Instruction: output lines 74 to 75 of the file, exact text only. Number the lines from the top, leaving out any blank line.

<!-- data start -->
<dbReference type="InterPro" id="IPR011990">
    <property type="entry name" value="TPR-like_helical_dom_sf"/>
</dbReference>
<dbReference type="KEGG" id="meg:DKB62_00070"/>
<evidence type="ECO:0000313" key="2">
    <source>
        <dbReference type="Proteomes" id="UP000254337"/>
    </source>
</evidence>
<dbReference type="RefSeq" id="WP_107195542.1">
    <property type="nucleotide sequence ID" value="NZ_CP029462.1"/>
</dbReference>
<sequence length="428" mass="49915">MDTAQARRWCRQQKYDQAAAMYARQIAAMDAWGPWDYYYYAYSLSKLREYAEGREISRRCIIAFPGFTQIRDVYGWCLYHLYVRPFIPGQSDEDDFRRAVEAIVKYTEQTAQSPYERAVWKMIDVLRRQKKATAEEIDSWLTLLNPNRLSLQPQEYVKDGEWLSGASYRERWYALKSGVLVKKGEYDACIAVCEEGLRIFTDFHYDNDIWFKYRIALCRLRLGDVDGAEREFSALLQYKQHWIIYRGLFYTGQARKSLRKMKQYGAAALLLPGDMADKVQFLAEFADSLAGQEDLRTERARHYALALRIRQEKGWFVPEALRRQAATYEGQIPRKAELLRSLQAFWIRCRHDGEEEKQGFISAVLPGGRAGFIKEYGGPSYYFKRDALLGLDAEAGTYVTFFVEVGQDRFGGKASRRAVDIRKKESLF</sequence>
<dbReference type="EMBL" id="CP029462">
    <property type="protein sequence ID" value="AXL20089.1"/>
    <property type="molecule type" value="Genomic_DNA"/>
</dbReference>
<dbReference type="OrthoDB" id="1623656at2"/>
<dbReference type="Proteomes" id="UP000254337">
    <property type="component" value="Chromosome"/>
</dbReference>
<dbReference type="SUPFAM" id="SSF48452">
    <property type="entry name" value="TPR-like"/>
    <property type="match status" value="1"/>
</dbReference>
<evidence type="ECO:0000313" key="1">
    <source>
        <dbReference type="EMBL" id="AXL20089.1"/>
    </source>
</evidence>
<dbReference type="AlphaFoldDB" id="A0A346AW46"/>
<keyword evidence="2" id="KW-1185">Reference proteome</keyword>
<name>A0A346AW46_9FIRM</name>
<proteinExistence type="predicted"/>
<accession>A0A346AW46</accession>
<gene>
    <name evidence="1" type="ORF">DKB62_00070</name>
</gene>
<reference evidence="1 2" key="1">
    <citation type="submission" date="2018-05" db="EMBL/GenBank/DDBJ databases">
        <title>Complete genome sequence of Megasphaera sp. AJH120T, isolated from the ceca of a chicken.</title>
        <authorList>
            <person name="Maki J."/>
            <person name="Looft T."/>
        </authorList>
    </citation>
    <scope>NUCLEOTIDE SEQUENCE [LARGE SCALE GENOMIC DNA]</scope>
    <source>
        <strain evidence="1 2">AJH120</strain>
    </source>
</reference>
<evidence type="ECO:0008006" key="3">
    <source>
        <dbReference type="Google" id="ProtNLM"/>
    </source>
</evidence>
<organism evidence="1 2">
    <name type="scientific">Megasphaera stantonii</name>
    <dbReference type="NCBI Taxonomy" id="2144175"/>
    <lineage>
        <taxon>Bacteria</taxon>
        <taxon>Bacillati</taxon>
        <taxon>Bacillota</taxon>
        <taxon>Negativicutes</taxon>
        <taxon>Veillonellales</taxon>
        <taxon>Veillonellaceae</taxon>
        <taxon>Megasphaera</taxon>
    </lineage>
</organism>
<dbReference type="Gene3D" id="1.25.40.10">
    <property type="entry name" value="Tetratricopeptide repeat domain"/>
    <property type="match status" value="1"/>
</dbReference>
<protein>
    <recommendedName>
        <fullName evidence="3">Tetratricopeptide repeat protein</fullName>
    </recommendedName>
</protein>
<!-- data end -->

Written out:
<protein>
    <recommendedName>